Hopefully by the time an SAP Partner has performed several SAP implementations they have figured out how to do them correctly.  Unfortunately for many customers my experience has shown me this is rarely the case.  To resolve this problem customers everywhere must insist on SAP Partner RFI criteria that indicates business success.  Focus on the things that indicate the SAP Partner helped the companies implementing SAP software to achieve operational excellence, innovation improvements, or customer focus.  By taking this approach you may be disappointed at how quickly you have a shortlist of SAP Partners or enterprise integration vendors even before getting to the proposal stage.


[FN1] Companies that vanished: Arthur Andersen succumbs to the lure of big money, (published 6/8/2008 and retrieved 10/18/2010)

[FN2] Consultancy Seeks Release From Debt Trap, The Washington Post. (published on 1/12/2009 and retrieved on 10/18/2010).


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Bill Wood
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6 Responses to “Why SAP Vendor – Partner Selection RFI Processes are Stupid”

  1. Bill – this is a great article and an easy read.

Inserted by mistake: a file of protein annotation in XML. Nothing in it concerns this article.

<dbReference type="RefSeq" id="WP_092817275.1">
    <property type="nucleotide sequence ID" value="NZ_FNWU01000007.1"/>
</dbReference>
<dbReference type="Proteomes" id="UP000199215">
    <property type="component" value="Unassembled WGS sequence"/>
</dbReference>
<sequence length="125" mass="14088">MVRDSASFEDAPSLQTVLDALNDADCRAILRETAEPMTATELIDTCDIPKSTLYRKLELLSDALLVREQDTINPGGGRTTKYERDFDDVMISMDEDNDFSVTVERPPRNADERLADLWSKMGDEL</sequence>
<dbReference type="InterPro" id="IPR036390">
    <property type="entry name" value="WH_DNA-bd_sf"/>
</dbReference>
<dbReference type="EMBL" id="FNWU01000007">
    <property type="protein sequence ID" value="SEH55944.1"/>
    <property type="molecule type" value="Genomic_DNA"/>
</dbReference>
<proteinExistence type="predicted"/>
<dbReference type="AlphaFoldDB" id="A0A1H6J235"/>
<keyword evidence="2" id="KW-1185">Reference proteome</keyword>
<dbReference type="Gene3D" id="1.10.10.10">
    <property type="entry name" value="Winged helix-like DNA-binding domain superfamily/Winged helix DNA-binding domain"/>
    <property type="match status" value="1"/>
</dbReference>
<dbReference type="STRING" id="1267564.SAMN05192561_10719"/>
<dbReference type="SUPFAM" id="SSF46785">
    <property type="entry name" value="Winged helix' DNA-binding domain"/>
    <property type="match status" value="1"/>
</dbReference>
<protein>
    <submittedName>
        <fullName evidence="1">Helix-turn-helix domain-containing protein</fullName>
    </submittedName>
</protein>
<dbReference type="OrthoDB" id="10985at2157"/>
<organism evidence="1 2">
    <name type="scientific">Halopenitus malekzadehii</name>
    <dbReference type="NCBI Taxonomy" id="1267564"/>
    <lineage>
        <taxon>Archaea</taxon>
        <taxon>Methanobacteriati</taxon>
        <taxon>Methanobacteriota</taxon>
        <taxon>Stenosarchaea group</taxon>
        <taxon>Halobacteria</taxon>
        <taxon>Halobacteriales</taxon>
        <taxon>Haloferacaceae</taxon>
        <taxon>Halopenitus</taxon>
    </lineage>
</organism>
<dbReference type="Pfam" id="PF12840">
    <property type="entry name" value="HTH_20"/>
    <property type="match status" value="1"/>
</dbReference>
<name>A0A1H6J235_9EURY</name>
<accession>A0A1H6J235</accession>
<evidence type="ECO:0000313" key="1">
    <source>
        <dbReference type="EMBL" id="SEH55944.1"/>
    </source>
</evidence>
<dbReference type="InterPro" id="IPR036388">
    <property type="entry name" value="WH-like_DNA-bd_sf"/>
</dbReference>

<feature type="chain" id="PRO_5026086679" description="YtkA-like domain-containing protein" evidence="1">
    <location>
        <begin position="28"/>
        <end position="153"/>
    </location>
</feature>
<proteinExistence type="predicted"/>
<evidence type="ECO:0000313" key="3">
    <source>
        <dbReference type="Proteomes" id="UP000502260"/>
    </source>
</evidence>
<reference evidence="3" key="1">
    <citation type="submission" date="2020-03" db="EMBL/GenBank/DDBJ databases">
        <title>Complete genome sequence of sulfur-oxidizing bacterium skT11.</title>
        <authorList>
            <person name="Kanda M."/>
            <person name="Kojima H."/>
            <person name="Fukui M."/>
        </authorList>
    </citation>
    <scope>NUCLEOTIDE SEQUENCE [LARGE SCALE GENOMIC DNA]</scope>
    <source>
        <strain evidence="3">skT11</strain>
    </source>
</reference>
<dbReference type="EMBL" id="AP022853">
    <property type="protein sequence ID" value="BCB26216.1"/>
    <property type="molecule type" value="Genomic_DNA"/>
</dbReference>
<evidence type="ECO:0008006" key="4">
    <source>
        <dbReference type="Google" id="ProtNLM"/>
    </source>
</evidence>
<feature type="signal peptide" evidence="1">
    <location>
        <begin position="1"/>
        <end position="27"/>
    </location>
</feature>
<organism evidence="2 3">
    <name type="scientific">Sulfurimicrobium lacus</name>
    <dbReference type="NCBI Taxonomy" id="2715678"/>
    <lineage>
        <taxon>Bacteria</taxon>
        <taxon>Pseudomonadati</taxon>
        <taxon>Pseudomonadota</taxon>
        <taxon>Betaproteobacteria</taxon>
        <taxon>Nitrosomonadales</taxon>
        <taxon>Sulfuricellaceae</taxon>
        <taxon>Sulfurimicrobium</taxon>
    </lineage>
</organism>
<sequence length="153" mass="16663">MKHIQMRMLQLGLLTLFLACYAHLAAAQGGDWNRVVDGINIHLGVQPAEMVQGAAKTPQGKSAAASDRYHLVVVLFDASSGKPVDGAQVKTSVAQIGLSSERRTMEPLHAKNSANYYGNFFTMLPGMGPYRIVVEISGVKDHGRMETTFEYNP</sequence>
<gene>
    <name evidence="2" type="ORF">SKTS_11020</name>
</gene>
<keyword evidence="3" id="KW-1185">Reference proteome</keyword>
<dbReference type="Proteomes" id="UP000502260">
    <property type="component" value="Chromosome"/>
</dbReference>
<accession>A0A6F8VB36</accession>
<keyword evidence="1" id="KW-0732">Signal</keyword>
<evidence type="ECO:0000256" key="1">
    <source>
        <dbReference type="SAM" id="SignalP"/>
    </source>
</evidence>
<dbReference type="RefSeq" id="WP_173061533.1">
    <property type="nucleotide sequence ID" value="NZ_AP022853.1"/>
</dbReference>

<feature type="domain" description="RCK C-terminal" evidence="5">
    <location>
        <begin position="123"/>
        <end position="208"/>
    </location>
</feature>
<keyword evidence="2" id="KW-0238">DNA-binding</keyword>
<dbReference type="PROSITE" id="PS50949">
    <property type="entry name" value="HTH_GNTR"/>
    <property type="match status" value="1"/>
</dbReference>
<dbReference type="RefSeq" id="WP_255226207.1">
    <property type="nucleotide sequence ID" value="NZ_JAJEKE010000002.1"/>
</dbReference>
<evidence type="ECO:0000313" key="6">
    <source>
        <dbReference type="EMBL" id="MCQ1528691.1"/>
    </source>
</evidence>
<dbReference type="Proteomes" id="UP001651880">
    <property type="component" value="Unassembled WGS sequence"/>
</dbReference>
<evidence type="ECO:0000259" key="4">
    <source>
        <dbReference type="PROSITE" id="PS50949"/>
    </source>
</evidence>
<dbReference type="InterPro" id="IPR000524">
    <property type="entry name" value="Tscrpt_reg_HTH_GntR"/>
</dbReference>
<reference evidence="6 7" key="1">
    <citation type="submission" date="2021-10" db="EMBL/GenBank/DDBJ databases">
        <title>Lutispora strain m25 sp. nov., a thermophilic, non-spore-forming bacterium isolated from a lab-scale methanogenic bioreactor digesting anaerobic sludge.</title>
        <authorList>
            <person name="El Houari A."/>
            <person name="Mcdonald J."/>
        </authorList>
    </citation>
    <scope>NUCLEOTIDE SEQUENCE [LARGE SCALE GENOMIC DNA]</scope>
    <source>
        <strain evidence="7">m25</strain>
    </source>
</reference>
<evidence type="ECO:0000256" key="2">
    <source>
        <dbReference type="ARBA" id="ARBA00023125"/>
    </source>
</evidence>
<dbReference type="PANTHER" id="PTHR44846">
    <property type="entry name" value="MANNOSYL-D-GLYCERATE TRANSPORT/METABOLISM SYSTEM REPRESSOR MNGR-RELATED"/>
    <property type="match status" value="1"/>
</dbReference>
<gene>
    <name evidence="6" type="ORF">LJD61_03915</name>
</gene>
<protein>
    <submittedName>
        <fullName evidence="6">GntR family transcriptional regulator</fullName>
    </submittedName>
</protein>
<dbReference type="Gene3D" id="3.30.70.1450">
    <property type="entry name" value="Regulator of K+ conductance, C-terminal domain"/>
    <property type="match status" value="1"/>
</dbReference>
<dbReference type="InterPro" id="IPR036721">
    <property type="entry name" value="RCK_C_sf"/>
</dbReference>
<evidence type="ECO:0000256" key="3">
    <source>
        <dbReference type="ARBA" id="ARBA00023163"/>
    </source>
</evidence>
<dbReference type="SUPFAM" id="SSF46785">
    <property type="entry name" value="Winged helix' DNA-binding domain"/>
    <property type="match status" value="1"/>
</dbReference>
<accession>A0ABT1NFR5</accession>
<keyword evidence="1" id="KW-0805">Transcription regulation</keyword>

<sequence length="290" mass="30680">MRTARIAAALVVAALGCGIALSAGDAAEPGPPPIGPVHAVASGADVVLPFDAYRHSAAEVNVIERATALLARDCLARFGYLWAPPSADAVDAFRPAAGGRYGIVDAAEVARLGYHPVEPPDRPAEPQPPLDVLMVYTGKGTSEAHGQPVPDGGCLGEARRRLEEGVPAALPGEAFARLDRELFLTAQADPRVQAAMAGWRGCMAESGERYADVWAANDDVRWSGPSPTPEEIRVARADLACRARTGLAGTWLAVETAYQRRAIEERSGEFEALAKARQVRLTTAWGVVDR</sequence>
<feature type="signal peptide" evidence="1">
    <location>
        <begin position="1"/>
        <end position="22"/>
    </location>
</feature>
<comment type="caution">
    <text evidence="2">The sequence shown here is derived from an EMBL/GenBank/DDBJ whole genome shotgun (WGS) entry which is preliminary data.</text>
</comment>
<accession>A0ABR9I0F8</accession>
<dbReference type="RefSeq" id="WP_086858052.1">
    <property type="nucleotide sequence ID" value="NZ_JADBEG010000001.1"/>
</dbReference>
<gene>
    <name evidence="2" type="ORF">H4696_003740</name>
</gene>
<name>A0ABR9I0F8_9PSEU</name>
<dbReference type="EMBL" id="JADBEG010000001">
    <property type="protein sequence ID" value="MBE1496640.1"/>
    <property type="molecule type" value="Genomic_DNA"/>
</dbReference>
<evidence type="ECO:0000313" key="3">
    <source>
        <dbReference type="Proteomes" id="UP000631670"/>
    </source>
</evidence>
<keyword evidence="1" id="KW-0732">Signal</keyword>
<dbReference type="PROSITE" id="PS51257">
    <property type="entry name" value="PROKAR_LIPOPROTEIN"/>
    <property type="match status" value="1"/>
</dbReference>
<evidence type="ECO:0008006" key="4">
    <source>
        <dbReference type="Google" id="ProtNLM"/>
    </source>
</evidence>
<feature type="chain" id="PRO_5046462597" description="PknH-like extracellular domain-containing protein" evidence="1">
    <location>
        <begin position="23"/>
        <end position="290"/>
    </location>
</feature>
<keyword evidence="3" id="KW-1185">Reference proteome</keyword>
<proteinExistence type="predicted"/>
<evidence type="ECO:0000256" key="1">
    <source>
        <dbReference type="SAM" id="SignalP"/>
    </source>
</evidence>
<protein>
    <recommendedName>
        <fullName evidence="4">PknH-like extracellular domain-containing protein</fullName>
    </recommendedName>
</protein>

You are spot on that a consultancies previous history of delivery does not link to future success.

    Normally the client references provided include consultants that have moved on so there is no substance in those references.

    • Thank you sir, my ultimate goal with all of my posts is to help SAP customers and reputable consulting firms. I’m tired of seeing customers pay super-premium prices and get little or no value from their investment.

  2. Steve Phillips says:


    Another great article. What I like about you is you do not “speak with forked tongue.” You tell clients the truth, what they really need to know and dispell the industry hype.

    • Thank you sir! I’m glad you liked it but I probably should have cut down the length a little and broken it out into two parts. And if you liked this you will definitely get a kick out of the next part which finishes it. It is much shorter and right to the point on overcoming some of the really stupid SAP or other ERP RFI problems.

  3. And never forget when a prospective service provider tells you “We look forward to partnering with you…” – they have just unwittingly signed up for a gain sharing contract by which they will only be paid if you make measurable business gains.

    • That my friend is a GREAT strategy and approach! Maybe more companies should insist on gain sharing contracts with their SAP implementation partners or vendors. That would also go a LONG way toward changing the marketplace! Maybe we should work on fleshing out that approach?